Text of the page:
Bring it on! The FDA has approved elotuzumab (Empliciti) for use in relapsed multiple myeloma patients; the third new drug approval in three weeks!
Earlier this week, Danny Parker posted some compelling evidence that a drug commonly used to help control blood sugar in diabetics, metformin, may possess significant anti-myeloma properties. But could it work even better when combined with other drugs?
Tuesday night I was part of a panel that questioned myeloma T cell therapy pioneer, Dr. Ivan Borrello of Johns Hopkins in Baltimore. The hour shed light on how and why researchers are so hopeful about the potential of T cell immunotherapy.
I had an opportunity to interview several Takeda Pharmaceutical team members about the company’s new oral, proteasome inhibitor, Ninlaro (ixazomib), yesterday afternoon.
Following the news that not one but two new myeloma therapies are newly FDA approved, is it possible that the diabetes drug, meformin, could be a third? Before I post the fourth installment of Danny Parker’s series, I wanted to update everyone about how I’m holding up.
I don’t think I’ve ever slept as much as I did this weekend. Coming off my first pomalidomide/dex maintenance cycle, I hit the wall. If I didn’t know better I’d say my GI issues are improving. Time will tell. It’s been two steps forward, one back.
By most accounts, ixazomib (trade name, Ninlaro) should work as well or even better than Velcade. Preliminary reports are hopeful that adverse side effects may be fewer and more tolerable, too. “But storm clouds on the horizon?”
The FDA approved Takeda’s oral proteasome inhibitor, ixazomib, late this morning. First daratumumab on on Monday and now ixazomib today.
Could it be that newly diagnosed myeloma patients might benefit and live longer if prescribed the diabetes drug, metformin? Possibly relapsed patients, too? Here is the second installment of Danny Parker’s series:
According to officials at the FDA, yesterday “the U.S. Food and Drug Administration granted accelerated approval for Darzalex (daratumumab) to treat patients with multiple myeloma who have received at least three prior treatments.”
More good news about Mike Barron and his successful run with daratumumab. Mike wants all to know that his latest cycle picks up where the last on left off: daratumumab and dex is doing the trick. “It’s like a miracle,” Mike wrote me.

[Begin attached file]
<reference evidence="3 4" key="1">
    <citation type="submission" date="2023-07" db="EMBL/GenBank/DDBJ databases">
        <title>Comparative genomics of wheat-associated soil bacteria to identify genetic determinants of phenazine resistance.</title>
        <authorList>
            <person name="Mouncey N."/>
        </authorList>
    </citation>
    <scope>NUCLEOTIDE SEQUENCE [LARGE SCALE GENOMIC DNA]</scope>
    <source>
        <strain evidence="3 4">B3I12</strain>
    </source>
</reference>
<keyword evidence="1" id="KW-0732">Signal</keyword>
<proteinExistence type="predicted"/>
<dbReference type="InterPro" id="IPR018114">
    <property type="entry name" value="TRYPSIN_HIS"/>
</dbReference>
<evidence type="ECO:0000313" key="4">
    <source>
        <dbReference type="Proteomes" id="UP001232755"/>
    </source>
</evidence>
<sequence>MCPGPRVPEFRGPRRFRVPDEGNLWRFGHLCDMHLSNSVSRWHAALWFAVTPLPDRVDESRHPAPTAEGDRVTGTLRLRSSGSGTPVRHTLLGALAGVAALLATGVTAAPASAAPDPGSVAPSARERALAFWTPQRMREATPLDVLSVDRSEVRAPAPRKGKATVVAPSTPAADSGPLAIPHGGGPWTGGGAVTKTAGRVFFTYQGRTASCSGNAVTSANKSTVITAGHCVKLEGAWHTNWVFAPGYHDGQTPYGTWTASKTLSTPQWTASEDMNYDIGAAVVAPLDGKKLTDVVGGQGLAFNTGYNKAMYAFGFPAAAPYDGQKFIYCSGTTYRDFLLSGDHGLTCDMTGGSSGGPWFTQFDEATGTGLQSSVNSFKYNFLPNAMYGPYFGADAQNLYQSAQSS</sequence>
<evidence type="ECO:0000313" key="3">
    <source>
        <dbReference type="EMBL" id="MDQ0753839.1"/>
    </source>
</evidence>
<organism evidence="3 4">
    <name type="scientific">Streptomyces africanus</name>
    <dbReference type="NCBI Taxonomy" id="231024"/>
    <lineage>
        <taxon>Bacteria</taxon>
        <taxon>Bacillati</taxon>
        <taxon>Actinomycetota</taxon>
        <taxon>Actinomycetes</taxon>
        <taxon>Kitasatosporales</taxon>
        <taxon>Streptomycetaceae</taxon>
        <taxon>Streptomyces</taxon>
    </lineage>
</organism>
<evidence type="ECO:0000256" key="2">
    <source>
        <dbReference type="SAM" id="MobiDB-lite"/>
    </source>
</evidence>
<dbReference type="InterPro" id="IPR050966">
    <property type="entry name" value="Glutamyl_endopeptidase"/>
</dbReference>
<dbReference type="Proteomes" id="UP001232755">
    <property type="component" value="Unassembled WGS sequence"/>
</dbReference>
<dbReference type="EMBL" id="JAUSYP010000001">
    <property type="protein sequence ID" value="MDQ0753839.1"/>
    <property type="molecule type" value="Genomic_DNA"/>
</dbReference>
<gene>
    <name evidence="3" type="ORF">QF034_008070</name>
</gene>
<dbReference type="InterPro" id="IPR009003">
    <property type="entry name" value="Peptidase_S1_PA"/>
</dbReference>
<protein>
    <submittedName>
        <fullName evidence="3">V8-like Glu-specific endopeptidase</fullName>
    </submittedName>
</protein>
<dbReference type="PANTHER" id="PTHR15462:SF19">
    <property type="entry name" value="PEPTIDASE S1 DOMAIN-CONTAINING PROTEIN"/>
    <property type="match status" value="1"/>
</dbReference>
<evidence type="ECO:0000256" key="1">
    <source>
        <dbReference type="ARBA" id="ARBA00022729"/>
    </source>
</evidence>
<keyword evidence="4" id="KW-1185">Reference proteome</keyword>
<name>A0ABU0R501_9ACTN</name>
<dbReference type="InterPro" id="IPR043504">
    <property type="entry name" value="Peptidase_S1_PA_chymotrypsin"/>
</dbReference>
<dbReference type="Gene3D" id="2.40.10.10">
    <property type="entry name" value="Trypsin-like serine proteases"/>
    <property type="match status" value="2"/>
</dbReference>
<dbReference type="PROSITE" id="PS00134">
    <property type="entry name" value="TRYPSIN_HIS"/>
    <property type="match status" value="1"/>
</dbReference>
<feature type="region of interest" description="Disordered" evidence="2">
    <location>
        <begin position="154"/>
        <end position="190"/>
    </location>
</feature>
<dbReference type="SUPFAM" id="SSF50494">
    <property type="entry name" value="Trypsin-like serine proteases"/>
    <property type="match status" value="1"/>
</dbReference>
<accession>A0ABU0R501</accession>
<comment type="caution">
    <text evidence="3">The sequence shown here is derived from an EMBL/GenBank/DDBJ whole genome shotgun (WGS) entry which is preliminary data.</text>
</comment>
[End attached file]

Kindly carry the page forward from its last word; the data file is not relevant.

I ran across this comprehensive article about the emergence of new myeloma immunotherapies on OncLive.com over the weekend. It features a who’s who of myeloma experts.
A number of you have already contributed to help CrowdCare Foundation fund a pair of cutting edge T cell trials in Germany and John Hopkins in Baltimore. THANK YOU! For those of you on-the-fence, I wanted to share some good news.
I had a chance to see myeloma patient and CrowdCare Foundation co-founder, Jenny Ahlstrom, in Boston last week. She made an impassioned plea to anyone that would listen to help her raise money to pay for two cutting edge T cell clinical trials; one in the U.S. and one in Germany.
We were all so excited! Dying myeloma patient, Stacy from Minnesota, responded miraculously to Mayo Clinic’s experimental measles vaccine therapy. Yet apparently attempts to match this early success is fleeting.
This is important. There has been a lot of contradictory data on whether long term maintenance increases overall survival (OS) enough to justify the side effects and cost. This retrospective study, done on multiple myeloma patients in Europe, seems to support it.
An important prognostic development was announced earlier this year by researchers in England. Check out this excerpt from MedPageToday’s special report, Mutations in Myeloma Predict Outcome:
Last year at ASH, everyone was anticipating FDA approval of carfilzomib (Kyrpolis) and pomalidomide (Pomalyst). It felt a lot like it does now, expecting the first two myeloma related immunotherapies, elotuzumab and daratumumab, to be approved within the next six months.
Don’t sleep on ixazomib. My sources tell me to expect a flood of positive data about Takeda’s oral proteasome inhibitor (MLN9708) at this year’s ASH in Orlando. We should get a glimpse of things to come at the 15th International Myeloma Workshop (IMW 2015) in Rome, Italy, from September 23 to 26, 2015.
While our brand new CrowdCare Foundation continues to raise money to help support two specific T cell therapies, the MMRF embraces a much broader mission. I’m pleased to announce that the MMRF has now tested 1000 newly diagnosed patients that have agreed to be monitored from beginning to end. Tracking their progress–through a variety of […]